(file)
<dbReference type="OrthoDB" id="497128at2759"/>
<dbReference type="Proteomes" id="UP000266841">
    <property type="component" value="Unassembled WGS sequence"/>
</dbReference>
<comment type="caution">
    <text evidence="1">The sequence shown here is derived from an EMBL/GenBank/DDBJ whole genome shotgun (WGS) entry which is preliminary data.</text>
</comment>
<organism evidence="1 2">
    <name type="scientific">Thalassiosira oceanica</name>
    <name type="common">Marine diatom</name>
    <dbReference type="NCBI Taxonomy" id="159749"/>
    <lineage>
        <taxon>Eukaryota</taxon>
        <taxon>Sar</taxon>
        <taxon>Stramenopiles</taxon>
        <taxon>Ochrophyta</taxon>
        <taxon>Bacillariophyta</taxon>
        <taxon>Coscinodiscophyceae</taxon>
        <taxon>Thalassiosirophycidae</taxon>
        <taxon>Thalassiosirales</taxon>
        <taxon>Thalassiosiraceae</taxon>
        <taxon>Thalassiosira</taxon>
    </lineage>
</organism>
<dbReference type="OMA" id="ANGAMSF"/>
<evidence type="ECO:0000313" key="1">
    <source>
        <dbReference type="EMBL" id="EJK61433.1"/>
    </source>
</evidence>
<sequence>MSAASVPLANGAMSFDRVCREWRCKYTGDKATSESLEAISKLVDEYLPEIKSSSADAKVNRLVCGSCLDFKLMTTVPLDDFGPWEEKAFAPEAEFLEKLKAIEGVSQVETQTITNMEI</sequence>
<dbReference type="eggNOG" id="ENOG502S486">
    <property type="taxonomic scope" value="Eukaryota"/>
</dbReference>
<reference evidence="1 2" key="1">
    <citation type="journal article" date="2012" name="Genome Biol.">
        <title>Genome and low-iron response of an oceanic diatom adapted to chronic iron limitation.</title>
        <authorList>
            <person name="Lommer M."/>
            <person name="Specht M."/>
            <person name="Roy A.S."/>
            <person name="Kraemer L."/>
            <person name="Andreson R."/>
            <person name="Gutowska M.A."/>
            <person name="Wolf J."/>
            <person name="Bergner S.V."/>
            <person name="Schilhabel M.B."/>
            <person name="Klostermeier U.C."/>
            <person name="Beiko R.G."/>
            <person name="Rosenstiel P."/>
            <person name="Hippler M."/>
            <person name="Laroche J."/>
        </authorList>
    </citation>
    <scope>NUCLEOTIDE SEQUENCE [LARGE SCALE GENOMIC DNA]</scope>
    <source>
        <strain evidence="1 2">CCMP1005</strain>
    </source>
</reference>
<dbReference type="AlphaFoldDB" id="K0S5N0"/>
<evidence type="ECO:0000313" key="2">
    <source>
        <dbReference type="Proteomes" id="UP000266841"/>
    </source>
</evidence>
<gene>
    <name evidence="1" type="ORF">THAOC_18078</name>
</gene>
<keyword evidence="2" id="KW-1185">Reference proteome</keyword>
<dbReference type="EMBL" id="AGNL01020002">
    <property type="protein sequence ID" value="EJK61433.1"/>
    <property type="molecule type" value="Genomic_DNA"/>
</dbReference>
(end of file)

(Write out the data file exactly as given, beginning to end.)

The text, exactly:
<dbReference type="OrthoDB" id="497128at2759"/>
<dbReference type="Proteomes" id="UP000266841">
    <property type="component" value="Unassembled WGS sequence"/>
</dbReference>
<comment type="caution">
    <text evidence="1">The sequence shown here is derived from an EMBL/GenBank/DDBJ whole genome shotgun (WGS) entry which is preliminary data.</text>
</comment>
<organism evidence="1 2">
    <name type="scientific">Thalassiosira oceanica</name>
    <name type="common">Marine diatom</name>
    <dbReference type="NCBI Taxonomy" id="159749"/>
    <lineage>
        <taxon>Eukaryota</taxon>
        <taxon>Sar</taxon>
        <taxon>Stramenopiles</taxon>
        <taxon>Ochrophyta</taxon>
        <taxon>Bacillariophyta</taxon>
        <taxon>Coscinodiscophyceae</taxon>
        <taxon>Thalassiosirophycidae</taxon>
        <taxon>Thalassiosirales</taxon>
        <taxon>Thalassiosiraceae</taxon>
        <taxon>Thalassiosira</taxon>
    </lineage>
</organism>
<dbReference type="OMA" id="ANGAMSF"/>
<evidence type="ECO:0000313" key="1">
    <source>
        <dbReference type="EMBL" id="EJK61433.1"/>
    </source>
</evidence>
<sequence>MSAASVPLANGAMSFDRVCREWRCKYTGDKATSESLEAISKLVDEYLPEIKSSSADAKVNRLVCGSCLDFKLMTTVPLDDFGPWEEKAFAPEAEFLEKLKAIEGVSQVETQTITNMEI</sequence>
<dbReference type="eggNOG" id="ENOG502S486">
    <property type="taxonomic scope" value="Eukaryota"/>
</dbReference>
<reference evidence="1 2" key="1">
    <citation type="journal article" date="2012" name="Genome Biol.">
        <title>Genome and low-iron response of an oceanic diatom adapted to chronic iron limitation.</title>
        <authorList>
            <person name="Lommer M."/>
            <person name="Specht M."/>
            <person name="Roy A.S."/>
            <person name="Kraemer L."/>
            <person name="Andreson R."/>
            <person name="Gutowska M.A."/>
            <person name="Wolf J."/>
            <person name="Bergner S.V."/>
            <person name="Schilhabel M.B."/>
            <person name="Klostermeier U.C."/>
            <person name="Beiko R.G."/>
            <person name="Rosenstiel P."/>
            <person name="Hippler M."/>
            <person name="Laroche J."/>
        </authorList>
    </citation>
    <scope>NUCLEOTIDE SEQUENCE [LARGE SCALE GENOMIC DNA]</scope>
    <source>
        <strain evidence="1 2">CCMP1005</strain>
    </source>
</reference>
<dbReference type="AlphaFoldDB" id="K0S5N0"/>
<evidence type="ECO:0000313" key="2">
    <source>
        <dbReference type="Proteomes" id="UP000266841"/>
    </source>
</evidence>
<gene>
    <name evidence="1" type="ORF">THAOC_18078</name>
</gene>
<keyword evidence="2" id="KW-1185">Reference proteome</keyword>
<dbReference type="EMBL" id="AGNL01020002">
    <property type="protein sequence ID" value="EJK61433.1"/>
    <property type="molecule type" value="Genomic_DNA"/>
</dbReference>